Now, I’m not a big X’s and O’s guy, so I can’t exactly tell you what the difference has been schematically, but I can tell you two things that are pretty obvious from a statistical point of view: Teams are not shooting as well on us as they were earlier this season, and they are getting far fewer offensive rebounds.

We constantly talk about getting out on shooters, which we did an exceptional job of last night, and that’s important. And I think the explanation there is pretty simple — we’re not trapping as much as we were, which means we’re not scrambling to get back into position to guard shooters on the perimeter (kinda like what you see in the NBA every night). We’re playing sound, stick-with-your-man defense. Additionally we just seem to be exhibiting a high amount of effort in getting out on shooters.

But I think the improved rebounding is one huge aspect of our defense that is being overlooked by most everyone. It’s so very important to end possessions after one shot, something we were doing a horrible job of early in the conference season. But we are doing a dramatically better job of it in winning those five of six games.

While there are other factors in play we’ll get to in a minute, you can credit one man for a lot of that turnaround: Robbie Cowgill.

Over the first 10 games of the Pac-10 season, Cowgill was averaging just 3.7 rebounds. He often looked timid — shocking for a guy that was so active last year — and we all lamented the loss of his activity around the floor. But something has gotten into him since then. In the past six games, his rebounds are way up, all the way to 6.5 a game. That might not seem like that big of an increase, but when you’re playing games that only have 55-60 possessions, three more rebounds is positively huge. He’s playing great defense and he is crashing the glass — exactly what this team needs from him. Of course, it doesn’t hurt that his points per game are up over that stretch, too (6.7 vs. 4.7).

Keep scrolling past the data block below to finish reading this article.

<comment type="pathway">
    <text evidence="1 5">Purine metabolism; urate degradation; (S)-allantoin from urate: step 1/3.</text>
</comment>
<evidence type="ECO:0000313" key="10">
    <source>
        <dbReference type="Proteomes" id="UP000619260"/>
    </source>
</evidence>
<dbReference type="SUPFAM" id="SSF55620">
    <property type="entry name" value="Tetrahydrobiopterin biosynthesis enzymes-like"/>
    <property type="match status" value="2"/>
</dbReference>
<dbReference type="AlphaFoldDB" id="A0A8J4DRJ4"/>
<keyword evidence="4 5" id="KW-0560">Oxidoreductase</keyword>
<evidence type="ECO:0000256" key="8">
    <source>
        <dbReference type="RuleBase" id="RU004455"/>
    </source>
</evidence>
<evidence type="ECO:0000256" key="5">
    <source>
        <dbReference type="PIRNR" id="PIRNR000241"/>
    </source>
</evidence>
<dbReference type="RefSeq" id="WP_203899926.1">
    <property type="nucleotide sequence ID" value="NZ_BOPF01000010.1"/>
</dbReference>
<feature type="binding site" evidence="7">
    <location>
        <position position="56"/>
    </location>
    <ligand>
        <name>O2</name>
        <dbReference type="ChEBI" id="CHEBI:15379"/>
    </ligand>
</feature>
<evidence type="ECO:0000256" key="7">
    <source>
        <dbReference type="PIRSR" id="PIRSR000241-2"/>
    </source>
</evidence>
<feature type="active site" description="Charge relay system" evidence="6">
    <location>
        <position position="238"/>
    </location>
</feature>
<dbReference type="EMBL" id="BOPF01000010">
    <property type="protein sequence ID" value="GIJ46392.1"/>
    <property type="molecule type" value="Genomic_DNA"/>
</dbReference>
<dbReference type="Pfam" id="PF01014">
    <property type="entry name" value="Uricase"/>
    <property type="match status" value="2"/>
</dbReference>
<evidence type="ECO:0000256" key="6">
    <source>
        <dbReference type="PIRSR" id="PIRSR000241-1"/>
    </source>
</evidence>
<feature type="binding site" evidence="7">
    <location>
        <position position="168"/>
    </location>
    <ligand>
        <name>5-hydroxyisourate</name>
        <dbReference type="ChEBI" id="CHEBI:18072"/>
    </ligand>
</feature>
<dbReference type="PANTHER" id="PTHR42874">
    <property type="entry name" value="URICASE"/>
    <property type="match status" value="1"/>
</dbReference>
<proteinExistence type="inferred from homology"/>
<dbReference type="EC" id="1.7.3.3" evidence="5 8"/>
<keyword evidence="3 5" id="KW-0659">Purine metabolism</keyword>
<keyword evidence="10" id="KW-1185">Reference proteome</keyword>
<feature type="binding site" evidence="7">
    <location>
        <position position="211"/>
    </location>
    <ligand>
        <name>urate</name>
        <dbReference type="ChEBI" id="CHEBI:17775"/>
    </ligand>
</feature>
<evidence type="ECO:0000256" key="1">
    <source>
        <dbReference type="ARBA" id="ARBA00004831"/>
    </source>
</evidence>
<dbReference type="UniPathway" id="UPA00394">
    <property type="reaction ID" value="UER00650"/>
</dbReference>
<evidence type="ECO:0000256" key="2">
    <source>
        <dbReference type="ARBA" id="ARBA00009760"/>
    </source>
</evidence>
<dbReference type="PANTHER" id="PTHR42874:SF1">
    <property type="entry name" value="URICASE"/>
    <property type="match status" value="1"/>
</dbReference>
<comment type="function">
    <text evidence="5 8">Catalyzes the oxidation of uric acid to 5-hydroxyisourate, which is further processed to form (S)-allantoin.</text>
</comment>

But I think it’s more than Cowgill and Baynes, who is doing what he always does, which is box out like a madman with a body no one can get around. Our guards are rebounding as well as I can remember a team’s guards rebounding in quite a while, which has to be one of the most underrated aspects to this defensive turnaround. I really can think of only one viable comparison to what our guards are doing right now, and that’s the Michigan State championship teams of eight or nine years ago. We are absolutely selling out for every loose ball right now, and our guards are snatching long rebounds away from everyone. It truly is remarkable.

Now, that rebounding skill will be put to the test. This defensive turnaround happened after getting absolutely destroyed on the defensive glass by both Stanford and UCLA at home. If we can control the defensive glass on the Cardinal tomorrow — and that’s a huge if, given that Stanford is 17th nationally in offensive rebounding percentage — I think we can win that game a lot more easily than most people think.

Posted in Breakdowns | Tagged: , , , | 8 Comments »

That fine line

Posted by Jeff Nusser on February 3, 2008

Tony Bennett has been preaching for months that the line between great success and great failure for these Cougars is as thin as it can possibly be.